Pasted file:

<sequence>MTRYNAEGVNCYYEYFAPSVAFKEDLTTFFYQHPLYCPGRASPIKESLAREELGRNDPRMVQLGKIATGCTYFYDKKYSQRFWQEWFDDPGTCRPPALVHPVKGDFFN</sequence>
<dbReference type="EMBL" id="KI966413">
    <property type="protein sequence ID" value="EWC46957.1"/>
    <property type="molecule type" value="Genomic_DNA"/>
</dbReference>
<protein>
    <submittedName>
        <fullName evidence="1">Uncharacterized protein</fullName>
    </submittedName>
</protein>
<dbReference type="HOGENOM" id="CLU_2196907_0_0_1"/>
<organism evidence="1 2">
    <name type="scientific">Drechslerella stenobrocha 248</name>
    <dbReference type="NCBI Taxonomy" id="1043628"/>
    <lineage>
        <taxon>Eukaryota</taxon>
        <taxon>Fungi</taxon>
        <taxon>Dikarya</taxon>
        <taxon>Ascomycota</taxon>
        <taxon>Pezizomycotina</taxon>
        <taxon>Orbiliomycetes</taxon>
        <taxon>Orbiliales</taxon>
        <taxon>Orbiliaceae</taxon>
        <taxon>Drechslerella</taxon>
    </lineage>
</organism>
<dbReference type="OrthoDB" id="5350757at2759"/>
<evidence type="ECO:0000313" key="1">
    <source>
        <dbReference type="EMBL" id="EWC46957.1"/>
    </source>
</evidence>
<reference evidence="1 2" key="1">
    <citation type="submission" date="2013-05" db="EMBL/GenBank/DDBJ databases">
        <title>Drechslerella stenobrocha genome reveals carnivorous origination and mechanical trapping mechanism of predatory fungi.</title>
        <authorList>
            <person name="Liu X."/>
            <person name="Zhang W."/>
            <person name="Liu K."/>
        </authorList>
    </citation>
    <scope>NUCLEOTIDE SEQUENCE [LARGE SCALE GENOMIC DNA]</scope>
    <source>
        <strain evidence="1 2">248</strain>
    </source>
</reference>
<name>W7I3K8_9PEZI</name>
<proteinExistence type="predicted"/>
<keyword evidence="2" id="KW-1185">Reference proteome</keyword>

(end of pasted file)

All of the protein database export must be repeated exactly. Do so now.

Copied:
<sequence>MTRYNAEGVNCYYEYFAPSVAFKEDLTTFFYQHPLYCPGRASPIKESLAREELGRNDPRMVQLGKIATGCTYFYDKKYSQRFWQEWFDDPGTCRPPALVHPVKGDFFN</sequence>
<dbReference type="EMBL" id="KI966413">
    <property type="protein sequence ID" value="EWC46957.1"/>
    <property type="molecule type" value="Genomic_DNA"/>
</dbReference>
<protein>
    <submittedName>
        <fullName evidence="1">Uncharacterized protein</fullName>
    </submittedName>
</protein>
<dbReference type="HOGENOM" id="CLU_2196907_0_0_1"/>
<organism evidence="1 2">
    <name type="scientific">Drechslerella stenobrocha 248</name>
    <dbReference type="NCBI Taxonomy" id="1043628"/>
    <lineage>
        <taxon>Eukaryota</taxon>
        <taxon>Fungi</taxon>
        <taxon>Dikarya</taxon>
        <taxon>Ascomycota</taxon>
        <taxon>Pezizomycotina</taxon>
        <taxon>Orbiliomycetes</taxon>
        <taxon>Orbiliales</taxon>
        <taxon>Orbiliaceae</taxon>
        <taxon>Drechslerella</taxon>
    </lineage>
</organism>
<dbReference type="OrthoDB" id="5350757at2759"/>
<evidence type="ECO:0000313" key="1">
    <source>
        <dbReference type="EMBL" id="EWC46957.1"/>
    </source>
</evidence>
<reference evidence="1 2" key="1">
    <citation type="submission" date="2013-05" db="EMBL/GenBank/DDBJ databases">
        <title>Drechslerella stenobrocha genome reveals carnivorous origination and mechanical trapping mechanism of predatory fungi.</title>
        <authorList>
            <person name="Liu X."/>
            <person name="Zhang W."/>
            <person name="Liu K."/>
        </authorList>
    </citation>
    <scope>NUCLEOTIDE SEQUENCE [LARGE SCALE GENOMIC DNA]</scope>
    <source>
        <strain evidence="1 2">248</strain>
    </source>
</reference>
<name>W7I3K8_9PEZI</name>
<proteinExistence type="predicted"/>
<keyword evidence="2" id="KW-1185">Reference proteome</keyword>